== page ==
For those of you following my journey through the ten signifiers, you may have realised that I started from the outer rings of the Onion Diagram and am gradually getting closer to essence.  However, I have omitted to write about Camera Skill which, of course, is a construct on which everything else relies from a technical point of view, and for that reason is on the far right-hand edge of the diagram.  However, it has a significant part to play in facilitating the path to Object-Oriented Photography (OOP).

10 Signifier Model of Object-Oriented Photography (Camera Skill) – Alison Price, January 2022

In OOP, the need for a high level of camera craft is essential: not only to ensure the quality of the image making but so that what the camera achieves is what is intended.   Because OOP requires a high level of commitment, awareness of, and engagement with, the subject in the moment of capture, camera skills need to be intuitive.  There is no time to dither over camera settings when all the senses convey an awareness of being – pressing the shutter needs to be immediate and intuitive.  The mind needs to be released from the conscious concerns with the camera in order to engage in a creative and non-conscious flow in the moment (more on this in a future post on zonal flow).

My journey through multiple exposure work provides an illustrative case study of how enhancing and developing camera skill can provide the means and possibilise the opportunity to capture essence.  I was inspired to take multiple exposure images at the end of my MA Photography when I played with the merging of two images in camera. Authenticity in my work is, I believe, important for the realisation of my aims in OOP.  I produce the combined image in the moment of capture, rather than working and changing that moment into something I might or might not have seen, in post-processing.

There is another deeper reason for multiple exposure in camera.  With any single shot the photographer’s ‘intentionality’ can be too dominant.  With multiple exposure techniques, some of the conscious choices made in the single shot become diluted when the images are combined.  As a result, any conscious intentionality should be attenuated and an ephemeral, non-conscious awareness of the reality in the subject comes through.  Too many exposures just produce a ‘grey’ effect like mixing too many colours in the artist’s palette. I find, that for me, two or three images superimposed work best.  Mostly multiple exposure doesn’t produce anything further than a single shot would have done.  But, occasionally, leaving the camera to its own devices, creates a gap in intentionality and ‘the magic’ comes pouring through.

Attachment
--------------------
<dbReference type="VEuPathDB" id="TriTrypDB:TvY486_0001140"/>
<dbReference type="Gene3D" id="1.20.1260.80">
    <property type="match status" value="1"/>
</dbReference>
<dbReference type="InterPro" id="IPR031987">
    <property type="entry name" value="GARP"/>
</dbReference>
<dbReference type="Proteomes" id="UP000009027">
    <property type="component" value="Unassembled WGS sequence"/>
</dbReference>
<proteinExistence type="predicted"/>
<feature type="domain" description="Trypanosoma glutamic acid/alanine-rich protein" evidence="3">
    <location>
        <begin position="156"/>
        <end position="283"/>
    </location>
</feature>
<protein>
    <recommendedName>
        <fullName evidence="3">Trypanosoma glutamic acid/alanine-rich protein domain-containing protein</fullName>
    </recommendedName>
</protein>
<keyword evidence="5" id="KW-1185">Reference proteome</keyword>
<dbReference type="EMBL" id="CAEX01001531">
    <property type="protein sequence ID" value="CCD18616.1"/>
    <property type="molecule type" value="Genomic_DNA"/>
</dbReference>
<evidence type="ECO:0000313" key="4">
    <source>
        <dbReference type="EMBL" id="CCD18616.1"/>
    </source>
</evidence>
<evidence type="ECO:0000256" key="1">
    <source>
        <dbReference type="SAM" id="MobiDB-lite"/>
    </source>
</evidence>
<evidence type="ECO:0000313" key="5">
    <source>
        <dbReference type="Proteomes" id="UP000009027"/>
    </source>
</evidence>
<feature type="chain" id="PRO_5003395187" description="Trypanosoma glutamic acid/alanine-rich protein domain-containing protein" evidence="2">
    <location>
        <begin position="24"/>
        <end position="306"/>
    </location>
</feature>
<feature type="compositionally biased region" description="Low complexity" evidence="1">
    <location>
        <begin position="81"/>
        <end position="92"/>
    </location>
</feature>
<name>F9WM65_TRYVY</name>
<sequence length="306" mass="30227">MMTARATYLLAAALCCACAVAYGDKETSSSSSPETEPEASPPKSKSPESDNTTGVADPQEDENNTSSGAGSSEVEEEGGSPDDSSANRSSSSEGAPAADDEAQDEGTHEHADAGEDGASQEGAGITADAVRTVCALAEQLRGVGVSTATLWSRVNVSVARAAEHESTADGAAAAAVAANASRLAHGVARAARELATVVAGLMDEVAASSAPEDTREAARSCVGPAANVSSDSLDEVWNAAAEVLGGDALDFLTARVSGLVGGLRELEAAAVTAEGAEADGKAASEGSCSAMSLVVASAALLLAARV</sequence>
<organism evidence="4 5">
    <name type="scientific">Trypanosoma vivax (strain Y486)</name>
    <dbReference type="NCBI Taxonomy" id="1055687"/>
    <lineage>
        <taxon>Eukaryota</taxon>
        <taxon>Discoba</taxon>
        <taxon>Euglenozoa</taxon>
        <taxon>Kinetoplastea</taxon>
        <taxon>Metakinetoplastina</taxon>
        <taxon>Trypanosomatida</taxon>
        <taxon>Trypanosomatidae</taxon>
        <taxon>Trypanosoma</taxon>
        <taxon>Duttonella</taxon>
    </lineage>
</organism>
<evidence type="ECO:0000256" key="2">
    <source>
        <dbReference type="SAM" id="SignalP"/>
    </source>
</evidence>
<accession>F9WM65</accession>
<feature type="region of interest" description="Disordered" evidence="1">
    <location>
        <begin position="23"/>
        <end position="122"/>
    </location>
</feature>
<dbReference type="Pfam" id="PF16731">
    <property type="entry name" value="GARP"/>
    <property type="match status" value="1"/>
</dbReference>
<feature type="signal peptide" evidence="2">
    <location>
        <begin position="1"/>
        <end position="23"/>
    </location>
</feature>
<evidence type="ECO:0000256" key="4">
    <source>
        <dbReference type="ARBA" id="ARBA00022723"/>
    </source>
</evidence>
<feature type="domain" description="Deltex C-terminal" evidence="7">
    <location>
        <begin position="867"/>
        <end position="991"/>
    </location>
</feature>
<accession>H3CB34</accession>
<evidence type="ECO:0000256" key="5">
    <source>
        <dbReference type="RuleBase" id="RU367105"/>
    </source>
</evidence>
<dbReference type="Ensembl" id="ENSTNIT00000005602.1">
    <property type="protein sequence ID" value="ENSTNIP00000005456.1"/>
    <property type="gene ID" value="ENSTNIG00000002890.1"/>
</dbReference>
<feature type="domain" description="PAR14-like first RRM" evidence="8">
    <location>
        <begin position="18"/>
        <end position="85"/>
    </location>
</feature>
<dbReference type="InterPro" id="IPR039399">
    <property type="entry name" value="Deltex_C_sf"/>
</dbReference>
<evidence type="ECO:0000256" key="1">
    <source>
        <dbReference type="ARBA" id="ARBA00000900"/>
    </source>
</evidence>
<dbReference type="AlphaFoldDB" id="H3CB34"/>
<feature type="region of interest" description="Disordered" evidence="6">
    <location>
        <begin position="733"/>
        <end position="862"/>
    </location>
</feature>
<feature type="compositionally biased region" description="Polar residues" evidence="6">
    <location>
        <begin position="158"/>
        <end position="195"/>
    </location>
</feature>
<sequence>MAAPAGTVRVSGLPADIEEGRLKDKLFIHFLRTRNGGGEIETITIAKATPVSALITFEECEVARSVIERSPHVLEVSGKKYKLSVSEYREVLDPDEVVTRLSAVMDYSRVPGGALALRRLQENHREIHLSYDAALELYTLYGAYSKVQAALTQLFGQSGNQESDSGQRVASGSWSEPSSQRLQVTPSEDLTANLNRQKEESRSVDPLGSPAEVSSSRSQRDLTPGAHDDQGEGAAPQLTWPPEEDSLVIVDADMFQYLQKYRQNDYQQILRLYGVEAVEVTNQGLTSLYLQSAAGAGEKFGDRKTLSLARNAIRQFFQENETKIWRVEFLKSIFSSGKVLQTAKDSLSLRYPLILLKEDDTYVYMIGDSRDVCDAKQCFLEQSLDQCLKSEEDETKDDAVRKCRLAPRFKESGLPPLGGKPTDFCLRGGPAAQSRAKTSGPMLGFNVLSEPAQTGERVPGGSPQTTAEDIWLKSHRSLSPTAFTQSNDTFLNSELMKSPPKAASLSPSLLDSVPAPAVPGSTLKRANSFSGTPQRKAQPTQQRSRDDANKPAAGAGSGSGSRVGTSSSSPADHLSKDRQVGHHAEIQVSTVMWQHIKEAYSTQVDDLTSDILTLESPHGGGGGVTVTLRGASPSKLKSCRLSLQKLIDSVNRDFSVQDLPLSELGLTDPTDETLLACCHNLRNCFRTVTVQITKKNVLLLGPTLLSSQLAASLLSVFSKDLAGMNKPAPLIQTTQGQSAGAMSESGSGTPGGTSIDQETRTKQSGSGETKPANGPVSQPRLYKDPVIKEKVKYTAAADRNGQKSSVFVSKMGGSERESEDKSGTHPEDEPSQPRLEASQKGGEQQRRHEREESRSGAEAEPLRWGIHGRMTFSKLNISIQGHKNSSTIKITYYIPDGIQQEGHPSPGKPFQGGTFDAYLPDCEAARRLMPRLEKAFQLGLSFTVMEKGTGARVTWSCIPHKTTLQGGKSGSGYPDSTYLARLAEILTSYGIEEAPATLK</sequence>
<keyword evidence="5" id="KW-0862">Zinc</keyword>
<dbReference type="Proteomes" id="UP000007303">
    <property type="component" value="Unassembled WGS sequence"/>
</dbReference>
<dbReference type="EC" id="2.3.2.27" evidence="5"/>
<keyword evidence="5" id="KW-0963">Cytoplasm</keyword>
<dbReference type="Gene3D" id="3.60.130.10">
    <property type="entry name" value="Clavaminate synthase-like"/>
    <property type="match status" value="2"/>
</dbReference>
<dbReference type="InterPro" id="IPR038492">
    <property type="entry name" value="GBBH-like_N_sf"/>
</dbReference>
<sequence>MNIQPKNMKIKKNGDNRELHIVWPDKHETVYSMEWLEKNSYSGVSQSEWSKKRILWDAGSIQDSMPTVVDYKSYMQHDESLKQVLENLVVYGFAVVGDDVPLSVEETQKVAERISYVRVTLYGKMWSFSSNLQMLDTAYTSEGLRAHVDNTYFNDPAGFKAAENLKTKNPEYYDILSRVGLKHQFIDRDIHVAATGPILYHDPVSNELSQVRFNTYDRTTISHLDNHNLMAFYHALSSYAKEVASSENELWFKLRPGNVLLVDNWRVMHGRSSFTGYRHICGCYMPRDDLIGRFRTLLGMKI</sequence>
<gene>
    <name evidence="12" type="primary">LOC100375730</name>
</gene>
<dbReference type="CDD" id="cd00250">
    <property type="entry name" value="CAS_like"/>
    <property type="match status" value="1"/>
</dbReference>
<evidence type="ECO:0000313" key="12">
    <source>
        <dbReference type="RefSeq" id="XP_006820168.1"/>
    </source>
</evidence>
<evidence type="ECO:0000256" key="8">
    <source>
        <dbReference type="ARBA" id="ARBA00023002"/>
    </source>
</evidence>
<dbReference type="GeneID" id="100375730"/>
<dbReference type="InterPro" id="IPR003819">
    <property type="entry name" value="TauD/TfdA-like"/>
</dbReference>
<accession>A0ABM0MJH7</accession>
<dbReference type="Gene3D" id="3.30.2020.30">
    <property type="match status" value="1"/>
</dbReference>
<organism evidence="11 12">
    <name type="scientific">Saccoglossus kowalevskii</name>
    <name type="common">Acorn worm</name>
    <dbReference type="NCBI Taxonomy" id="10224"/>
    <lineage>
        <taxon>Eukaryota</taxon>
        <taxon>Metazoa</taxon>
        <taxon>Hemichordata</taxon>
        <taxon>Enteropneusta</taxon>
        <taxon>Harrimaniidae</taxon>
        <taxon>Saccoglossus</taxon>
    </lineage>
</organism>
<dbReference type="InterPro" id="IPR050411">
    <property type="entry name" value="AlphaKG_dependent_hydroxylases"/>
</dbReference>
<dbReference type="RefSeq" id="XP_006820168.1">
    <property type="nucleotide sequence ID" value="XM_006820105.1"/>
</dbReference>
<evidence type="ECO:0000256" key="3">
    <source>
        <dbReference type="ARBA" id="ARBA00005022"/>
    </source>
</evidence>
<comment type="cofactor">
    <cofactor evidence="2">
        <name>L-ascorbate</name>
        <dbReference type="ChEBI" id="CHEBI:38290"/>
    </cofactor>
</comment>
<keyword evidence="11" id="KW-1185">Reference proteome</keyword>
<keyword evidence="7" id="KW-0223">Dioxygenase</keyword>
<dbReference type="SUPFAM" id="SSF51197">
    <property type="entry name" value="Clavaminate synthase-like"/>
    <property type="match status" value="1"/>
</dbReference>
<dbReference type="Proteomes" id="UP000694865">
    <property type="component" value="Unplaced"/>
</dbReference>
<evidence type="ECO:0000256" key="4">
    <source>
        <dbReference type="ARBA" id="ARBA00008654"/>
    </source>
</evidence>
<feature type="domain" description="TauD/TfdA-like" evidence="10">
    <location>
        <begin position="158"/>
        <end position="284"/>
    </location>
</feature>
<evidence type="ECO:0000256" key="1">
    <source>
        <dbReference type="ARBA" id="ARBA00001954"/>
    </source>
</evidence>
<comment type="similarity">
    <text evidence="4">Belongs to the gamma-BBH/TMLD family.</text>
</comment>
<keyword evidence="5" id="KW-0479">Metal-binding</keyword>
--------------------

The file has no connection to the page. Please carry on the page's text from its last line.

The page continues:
In my early multiple exposure work I experimented with changing the exposure and degree of focus between the layers and some of the images were submitted as part of my Final Major Project.  These images provided the depth and luminosity I hoped for, were aesthetically strong and presented layers of reality through the combination of a number of images.

Multiple Exposure 1 – Alison Price, August 2019

Multiple Exposure 2 – Alison Price, August 2019

I returned to multiple exposure work early in my PhD merging two images together.  I worked with merging an underexposed, intentionally blurred first image and a second in sharp focus, changing the depth of field depending on the subject.  At first, I photographed single trees or small groups but then started experimenting with large numbers of trees.

Multiple Exposure 3 – Alison Price, December 2020

Multiple Exposure 4 – Alison Price, November 2020

The intention at this stage was to encourage the viewer, not to dwell on one tree or part of the image and rather to experience what it is like to be among a collective of trees.  These are a small selection of the Among Trees Collection.

Multiple Exposure 5 – Alison Price, January 2021

Multiple Exposure 6 – Alison Price, March 2021

I also combined a first image with a slow shutter speed and the second with a speed fast enough to freeze the action, such as the images taken as part of The Shape of Water Collection.

Multiple Exposure 7- Alison Price, April 2021

Multiple Exposure 8 – Alison Price, April 2021

As I said in my first post in this series, these initial Thought Pieces are an initial summary of how I see each of the ten constructs from both a theoretical and practical point of view.  As I spend more time reading and taking images, I hope to be able to enhance and develop my thinking further.

Alison Price

Alison Price

My name is Alison Price and for the past ten years I have travelled the world photographing wildlife, including Alaska, Antarctica, Borneo, Botswana, the Canadian Arctic, Kenya, Rwanda, South Africa, Zambia and Zimbabwe.
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